I’m wanting to start a business – What’s the best business structure for me?
So you’re thinking of starting your own business? Congratulations, this is an exciting step! You probably have a lot of questions running around in your head – what’s the right structure for me? When and what taxes will I have to pay? Can I employ people? When should I pay my Super? The list goes on.
Our Small Business Series helps to answer many of these questions. Kicking off the first part of the Small Business Series is “What structure is right for me?”
In Australia, there are four commonly used business structures:
- Sole trader
It’s important to understand that each of these structures have varying responsibilities; the structure you choose can have an impact on the taxes you’re liable to pay, asset protection and costs. Let’s take a closer look.
Choosing to become a sole trader essentially means you, as an individual, are running your own business. In terms of costs, this is the simplest and cheapest way to structure your business.
As a sole trader, you are legally responsible for all aspects of the business. Debts and losses can’t be shared with other individuals.
You can employ people to help run your business under the sole trader business structure.
As per above, there are obligations as a sole trader around paying superannuation for your employees. You are also responsible for your own super, and can opt to pay it into a fund for yourself to help save for your retirement.
As a sole trader, you only need to register for Goods and Services Tax (GST) if your annual GST turnover (your business’ gross income excluding GST of 10%) is $75,000 or more. If you fall under this category, you’ll also be required to lodge a Business Activity Statement (BAS). Depending on the size of your business, you may have to lodge your BAS every three months or just once per year.
If your annual GST turnover is less than $75,000, and therefore not registered for GST, you will receive an Instalment Notice in your first or second year of business.
A partnership is a business structure made up of 2 or more people who carry on a business and distribute income or losses between themselves. If you and a friend or a family member set up a business together, you might choose to operate it as a partnership. Partnerships are relatively inexpensive to set up and operate.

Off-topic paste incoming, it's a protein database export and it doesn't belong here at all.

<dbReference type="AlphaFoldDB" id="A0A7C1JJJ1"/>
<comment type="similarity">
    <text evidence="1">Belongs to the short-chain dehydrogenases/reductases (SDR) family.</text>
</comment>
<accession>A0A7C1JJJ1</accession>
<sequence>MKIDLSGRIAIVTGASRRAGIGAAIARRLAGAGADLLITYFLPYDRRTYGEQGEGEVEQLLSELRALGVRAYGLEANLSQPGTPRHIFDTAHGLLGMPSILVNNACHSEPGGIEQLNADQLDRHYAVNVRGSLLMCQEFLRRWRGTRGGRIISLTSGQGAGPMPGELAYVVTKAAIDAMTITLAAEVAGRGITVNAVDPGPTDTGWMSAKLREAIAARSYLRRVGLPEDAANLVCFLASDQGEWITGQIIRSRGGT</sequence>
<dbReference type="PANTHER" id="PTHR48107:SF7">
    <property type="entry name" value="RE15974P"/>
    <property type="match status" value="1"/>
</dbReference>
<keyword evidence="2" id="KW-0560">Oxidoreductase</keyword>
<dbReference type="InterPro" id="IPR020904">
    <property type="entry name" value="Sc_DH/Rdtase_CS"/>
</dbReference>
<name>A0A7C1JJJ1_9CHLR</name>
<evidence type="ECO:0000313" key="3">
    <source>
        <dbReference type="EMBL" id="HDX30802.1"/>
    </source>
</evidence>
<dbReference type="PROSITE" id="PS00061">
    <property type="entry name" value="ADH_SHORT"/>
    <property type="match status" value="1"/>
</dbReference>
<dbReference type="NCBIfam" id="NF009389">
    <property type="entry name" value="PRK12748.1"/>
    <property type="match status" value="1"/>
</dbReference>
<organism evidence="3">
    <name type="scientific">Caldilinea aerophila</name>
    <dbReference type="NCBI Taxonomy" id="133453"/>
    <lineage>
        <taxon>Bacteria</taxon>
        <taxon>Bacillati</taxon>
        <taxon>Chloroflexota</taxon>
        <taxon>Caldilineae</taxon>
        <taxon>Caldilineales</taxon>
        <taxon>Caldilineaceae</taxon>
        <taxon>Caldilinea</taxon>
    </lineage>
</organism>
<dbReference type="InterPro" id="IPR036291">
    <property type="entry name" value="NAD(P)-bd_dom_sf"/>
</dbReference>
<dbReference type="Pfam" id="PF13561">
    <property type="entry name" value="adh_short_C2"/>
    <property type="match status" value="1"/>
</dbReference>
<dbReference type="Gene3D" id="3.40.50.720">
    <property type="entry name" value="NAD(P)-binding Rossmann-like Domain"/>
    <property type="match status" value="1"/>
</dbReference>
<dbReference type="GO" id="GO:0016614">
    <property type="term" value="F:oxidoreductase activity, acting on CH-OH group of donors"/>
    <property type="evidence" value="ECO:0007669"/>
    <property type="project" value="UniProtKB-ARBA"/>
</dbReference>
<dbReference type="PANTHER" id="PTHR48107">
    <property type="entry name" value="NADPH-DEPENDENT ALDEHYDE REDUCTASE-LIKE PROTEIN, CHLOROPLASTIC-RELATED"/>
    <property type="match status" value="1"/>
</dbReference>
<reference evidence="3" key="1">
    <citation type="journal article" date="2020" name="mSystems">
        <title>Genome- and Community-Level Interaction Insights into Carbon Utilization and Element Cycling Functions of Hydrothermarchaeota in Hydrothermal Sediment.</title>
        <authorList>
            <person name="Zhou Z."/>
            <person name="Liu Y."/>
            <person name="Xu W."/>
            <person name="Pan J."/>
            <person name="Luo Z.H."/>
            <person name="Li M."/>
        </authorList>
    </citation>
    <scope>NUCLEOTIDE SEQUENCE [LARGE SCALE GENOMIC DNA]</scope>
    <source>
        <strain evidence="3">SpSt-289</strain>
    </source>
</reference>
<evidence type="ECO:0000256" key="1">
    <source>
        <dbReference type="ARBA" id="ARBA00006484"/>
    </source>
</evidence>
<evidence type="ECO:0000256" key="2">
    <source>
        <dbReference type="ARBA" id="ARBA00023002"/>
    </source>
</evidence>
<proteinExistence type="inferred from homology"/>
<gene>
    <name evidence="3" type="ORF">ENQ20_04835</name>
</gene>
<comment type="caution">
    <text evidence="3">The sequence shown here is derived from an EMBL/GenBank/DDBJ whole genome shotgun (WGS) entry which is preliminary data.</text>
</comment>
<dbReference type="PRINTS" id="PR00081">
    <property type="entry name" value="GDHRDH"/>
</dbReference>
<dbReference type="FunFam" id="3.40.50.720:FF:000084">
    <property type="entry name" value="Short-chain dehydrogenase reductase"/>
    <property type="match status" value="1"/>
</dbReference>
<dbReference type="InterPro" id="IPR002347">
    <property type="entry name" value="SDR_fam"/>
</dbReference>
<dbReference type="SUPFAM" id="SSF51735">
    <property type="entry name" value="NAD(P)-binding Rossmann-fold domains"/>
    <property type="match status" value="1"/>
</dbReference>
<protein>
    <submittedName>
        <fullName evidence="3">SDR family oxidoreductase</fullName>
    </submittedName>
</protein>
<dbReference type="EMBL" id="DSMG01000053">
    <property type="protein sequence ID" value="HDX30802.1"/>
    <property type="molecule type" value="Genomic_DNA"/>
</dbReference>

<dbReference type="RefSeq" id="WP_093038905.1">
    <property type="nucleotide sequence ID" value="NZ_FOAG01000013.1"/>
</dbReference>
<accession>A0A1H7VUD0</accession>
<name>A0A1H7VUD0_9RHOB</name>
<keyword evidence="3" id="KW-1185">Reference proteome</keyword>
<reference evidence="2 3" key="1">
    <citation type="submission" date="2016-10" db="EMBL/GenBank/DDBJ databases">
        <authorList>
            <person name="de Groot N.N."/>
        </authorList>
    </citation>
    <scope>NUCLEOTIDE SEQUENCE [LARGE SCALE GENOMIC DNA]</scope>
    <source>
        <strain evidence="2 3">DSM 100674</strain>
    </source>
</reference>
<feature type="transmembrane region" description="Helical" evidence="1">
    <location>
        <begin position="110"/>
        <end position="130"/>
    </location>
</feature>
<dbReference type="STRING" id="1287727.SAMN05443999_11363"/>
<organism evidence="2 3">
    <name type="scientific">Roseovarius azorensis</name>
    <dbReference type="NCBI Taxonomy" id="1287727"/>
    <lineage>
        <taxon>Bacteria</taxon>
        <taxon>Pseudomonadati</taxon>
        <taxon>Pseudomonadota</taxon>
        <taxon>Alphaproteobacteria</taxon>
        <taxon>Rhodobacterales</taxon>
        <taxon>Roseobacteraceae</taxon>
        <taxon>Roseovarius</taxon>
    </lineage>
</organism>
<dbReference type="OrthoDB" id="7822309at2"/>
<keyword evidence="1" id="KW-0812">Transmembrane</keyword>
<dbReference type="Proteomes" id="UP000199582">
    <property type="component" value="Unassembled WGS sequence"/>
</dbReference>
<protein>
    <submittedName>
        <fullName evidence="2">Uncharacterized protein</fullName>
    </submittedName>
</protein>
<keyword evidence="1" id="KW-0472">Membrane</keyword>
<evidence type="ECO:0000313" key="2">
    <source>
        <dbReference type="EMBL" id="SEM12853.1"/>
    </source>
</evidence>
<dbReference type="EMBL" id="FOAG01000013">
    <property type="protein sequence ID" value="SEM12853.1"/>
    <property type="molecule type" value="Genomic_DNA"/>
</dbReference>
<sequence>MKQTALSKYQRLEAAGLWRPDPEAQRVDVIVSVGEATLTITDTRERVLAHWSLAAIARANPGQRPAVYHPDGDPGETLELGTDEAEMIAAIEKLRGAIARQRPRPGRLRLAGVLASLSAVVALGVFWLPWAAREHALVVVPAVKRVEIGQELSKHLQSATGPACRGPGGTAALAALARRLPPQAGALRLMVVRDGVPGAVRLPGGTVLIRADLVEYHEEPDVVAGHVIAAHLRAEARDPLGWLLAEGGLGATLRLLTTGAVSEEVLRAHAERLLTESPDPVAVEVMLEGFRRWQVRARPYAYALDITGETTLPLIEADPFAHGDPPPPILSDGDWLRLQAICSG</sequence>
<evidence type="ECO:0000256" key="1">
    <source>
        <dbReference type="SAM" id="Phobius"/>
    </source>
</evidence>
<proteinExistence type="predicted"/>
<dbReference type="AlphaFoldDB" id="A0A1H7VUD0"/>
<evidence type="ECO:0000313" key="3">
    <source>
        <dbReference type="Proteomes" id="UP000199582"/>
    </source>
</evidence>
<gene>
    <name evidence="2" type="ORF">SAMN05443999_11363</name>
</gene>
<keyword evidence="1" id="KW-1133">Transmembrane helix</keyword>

In a partnership, income and losses are distributed amongst partners. In some instances, a partnership agreement can be drawn up to outline how income or losses will be distributed amongst the partners and how the business will be managed.
The partners in a partnership are not employees, but the partnership can employ other people.
Partners are responsible for their own superannuation arrangements. However, the partnership is required to pay superannuation for its employees.
A business set up as a partnership is required to have an Australian Business Number (ABN) and use it for all business dealings. The partnership does not pay income tax on the income earned – instead each partner pays tax on the share of the net partnership income that each partner receives. A partnership tax return is required to be lodged with the ATO each year.
A company is a separate legal entity. A company has the same rights as a natural person and can incur debt, sue and be sued. Unlike a sole trader or a partnership structure, setting up a company is far more complex and comes with higher set-up and administration costs.
If you’re a sole trader, you can turn your business into a company at any time. Reasons you might change to a company structure include:
- You’re employing more people
- You have a greater number of assets
- You are looking to apply for Government tenders (Government tenders will only work with registered companies).
While a company provides some asset protection, its directors can be legally liable for their actions and, in some cases, the debts of the company.
A Company can employ people.
Companies must pay super guarantee contributions (SGC) for any eligible workers. This includes you, if you are a director of the company, and any other company directors.
Companies must apply for a Tax File Number (TFN) and use this when lodging the annual tax return. If the annual GST turnover is $75,000 or more, the company must be registered for GST. Companies will pay tax at the company tax rate.
A trust is a relationship between a trustee (an individual or a company) who is required to look after the property of the trust and the beneficiaries. Trusts can be expensive to set up, because a formal deed is required outlining how the trust will operate.
A Trust can employ people.
Trusts may pay superannuation for any of its employees (this may include the trustee if they are also employed by the trust).
A trust must have its own Tax File Number (TFN) for lodging its annual tax return. The trust must be registered for Goods and Services Tax (GST) if the annual GST turnover is $75,000 or more.
When considering starting up your own business and deciding on the right structure, it’s important to remember that you’re not locked into any structure and you can change the structure as your business changes and grows.
If you’re unsure which structure to choose, we recommend organising a meeting with our experienced and professional accounting team.